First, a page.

I think that Apple should throw away glances in WatchOS 3.0 and focus on overhauling the Notification Center on the Watch because that is the real way that one launches apps and gets information. Maybe take a page from the Pebble Color and have a timeline-like UI that you can scroll back and forth between notifications in a history with the Digital Crown. Apps are nice because they enhance what you can do with notifications, but focusing solely on apps as the solution to the problem is putting the cart before the horse. They are need to work on brining more proactive features on the Watch even if means working more like Google Now and Cortana. Yes, Apple is all about personal privacy, but it I am willing to part with a little personal privacy for convenience. I think they should take a page from Cortana and have a notebook like they have settings for Privacy already.
Another thing the Apple Watch really needs to do in 2016 is market itself as the physical digital assistant that you carry with you. I think that having Siri’s physically being represented the Watch would serve to humanize the abstract and potentially creepy idea of a digital assistant. People would walk into a store, choose the watch style that they think calls to them whether that is a functional sports model of classy stainless steel body and then be greeted by this digital assistant to be with them throughout the day. Instead of using the cloud to sync data around Siri should connect to your iPhone and pull data from that. It’s less powerful than what a Google data center could do, but with Apple’s 3rd party app ecosystem on the iPhone feeding Siri data I think Apple could leverage that to their advantage. If Apple let 3rd parties integrate into this idea of Siri being your digital assistant on your wrist they could effectively construct a Google Now experience without having to build everything themselves or take the personal hit for being creepy or invasive.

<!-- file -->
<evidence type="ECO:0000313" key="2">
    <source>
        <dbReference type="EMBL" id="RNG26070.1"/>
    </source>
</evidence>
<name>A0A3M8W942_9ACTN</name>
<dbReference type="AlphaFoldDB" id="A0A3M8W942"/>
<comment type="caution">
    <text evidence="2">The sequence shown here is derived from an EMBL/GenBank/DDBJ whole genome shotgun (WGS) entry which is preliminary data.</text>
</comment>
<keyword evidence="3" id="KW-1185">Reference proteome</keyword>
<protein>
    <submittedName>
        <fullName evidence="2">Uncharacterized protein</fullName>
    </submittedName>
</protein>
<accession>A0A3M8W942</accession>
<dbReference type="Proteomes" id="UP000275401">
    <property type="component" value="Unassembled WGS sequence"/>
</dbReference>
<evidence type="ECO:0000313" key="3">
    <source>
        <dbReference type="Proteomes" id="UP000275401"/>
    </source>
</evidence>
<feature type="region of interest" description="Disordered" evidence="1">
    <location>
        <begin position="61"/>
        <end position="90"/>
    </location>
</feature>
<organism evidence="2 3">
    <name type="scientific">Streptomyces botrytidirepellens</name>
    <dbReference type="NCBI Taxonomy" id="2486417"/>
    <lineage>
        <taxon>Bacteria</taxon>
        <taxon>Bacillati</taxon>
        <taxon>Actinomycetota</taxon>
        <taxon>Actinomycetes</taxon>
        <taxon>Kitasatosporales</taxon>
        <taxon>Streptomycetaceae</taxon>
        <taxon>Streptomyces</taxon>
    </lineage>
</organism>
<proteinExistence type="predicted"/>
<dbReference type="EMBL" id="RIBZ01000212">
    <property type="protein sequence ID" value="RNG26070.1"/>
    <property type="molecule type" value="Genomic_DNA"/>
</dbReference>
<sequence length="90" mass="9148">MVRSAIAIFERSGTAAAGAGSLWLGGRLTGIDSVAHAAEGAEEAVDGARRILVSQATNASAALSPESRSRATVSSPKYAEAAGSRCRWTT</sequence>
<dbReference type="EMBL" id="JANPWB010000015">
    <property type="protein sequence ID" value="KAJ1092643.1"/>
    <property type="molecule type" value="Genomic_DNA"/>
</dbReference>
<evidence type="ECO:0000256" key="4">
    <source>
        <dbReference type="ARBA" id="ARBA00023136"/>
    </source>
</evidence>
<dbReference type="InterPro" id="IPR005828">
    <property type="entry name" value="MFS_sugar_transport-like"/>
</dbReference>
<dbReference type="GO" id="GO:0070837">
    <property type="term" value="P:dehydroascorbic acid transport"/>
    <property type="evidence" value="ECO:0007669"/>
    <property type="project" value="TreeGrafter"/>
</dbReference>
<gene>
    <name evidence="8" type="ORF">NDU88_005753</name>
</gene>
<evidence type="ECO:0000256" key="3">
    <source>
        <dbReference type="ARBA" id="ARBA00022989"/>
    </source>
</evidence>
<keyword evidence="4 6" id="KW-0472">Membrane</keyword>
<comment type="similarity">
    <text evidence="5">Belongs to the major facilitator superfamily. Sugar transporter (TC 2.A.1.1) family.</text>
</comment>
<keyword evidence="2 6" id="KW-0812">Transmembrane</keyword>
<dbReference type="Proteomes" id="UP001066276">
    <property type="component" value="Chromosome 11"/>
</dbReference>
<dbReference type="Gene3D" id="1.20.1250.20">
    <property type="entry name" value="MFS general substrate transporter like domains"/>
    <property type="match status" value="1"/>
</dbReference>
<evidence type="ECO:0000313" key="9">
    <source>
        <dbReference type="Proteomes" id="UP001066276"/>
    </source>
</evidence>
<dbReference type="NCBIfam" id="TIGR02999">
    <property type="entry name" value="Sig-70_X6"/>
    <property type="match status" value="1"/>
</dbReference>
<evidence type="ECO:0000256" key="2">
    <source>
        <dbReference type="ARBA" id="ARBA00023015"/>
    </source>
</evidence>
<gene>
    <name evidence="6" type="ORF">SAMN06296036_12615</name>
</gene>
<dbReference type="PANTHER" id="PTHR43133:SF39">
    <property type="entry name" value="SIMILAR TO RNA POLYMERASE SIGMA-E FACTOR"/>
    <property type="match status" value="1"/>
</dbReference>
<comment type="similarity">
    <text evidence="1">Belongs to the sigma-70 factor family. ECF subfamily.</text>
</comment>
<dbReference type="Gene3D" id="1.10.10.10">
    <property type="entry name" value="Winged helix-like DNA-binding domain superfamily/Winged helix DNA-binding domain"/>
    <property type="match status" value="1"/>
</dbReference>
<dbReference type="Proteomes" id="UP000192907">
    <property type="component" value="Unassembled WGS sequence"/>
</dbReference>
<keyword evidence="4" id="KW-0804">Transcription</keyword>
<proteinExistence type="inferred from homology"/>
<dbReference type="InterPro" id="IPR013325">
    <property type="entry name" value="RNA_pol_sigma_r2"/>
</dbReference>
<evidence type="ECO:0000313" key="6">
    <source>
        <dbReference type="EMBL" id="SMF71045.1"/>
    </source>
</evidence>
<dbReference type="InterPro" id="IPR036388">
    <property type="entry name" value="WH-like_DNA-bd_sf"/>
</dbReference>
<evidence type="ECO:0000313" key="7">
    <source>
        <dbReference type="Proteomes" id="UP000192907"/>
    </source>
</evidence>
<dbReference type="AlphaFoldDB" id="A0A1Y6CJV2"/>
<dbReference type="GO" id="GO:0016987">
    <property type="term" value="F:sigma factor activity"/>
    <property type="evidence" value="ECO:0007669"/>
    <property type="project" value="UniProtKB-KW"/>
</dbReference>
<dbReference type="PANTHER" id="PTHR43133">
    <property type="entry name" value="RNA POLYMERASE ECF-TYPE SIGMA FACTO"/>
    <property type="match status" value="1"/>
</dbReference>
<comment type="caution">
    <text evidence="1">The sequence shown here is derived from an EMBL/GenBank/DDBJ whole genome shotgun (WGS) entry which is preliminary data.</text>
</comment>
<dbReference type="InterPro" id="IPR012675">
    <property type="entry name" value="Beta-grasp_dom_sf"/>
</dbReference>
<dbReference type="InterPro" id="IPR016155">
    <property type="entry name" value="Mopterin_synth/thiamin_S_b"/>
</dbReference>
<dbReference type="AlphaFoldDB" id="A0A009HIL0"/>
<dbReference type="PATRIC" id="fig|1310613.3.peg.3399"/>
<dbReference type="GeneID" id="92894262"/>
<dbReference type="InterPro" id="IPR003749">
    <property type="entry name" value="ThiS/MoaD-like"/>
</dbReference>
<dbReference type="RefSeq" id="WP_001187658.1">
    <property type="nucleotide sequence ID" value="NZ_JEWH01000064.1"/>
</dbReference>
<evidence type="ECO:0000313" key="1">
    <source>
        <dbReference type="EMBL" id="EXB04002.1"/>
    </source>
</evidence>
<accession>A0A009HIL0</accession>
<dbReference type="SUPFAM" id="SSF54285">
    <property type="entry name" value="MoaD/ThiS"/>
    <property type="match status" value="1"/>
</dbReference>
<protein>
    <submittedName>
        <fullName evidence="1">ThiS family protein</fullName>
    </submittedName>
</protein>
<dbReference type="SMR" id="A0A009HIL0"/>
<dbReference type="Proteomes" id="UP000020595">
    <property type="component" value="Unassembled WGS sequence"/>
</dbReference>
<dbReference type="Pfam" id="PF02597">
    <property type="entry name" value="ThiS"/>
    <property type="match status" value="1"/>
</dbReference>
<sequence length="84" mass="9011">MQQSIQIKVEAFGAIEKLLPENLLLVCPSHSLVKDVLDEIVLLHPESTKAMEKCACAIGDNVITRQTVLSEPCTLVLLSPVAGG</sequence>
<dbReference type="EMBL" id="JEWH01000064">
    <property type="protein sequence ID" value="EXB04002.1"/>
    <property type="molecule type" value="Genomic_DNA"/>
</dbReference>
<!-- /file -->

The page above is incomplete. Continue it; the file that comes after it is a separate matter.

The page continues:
I feel like advertising itself a physical assistant that helps you throughout the day would humanize this entire concept and really help people understand the utility of a smartwatch and humanize the whole concept of a digital assistant because at the end of the day I think that’s where smartwatches should be going. Today they are managing the style, fitness, and notifications aspect of things, but now it’s time to bring a real value-add to the package. A smartwatch as your proactive, personal assistant throughout the day would elevate smartwatches from gadget watches into something truly useful.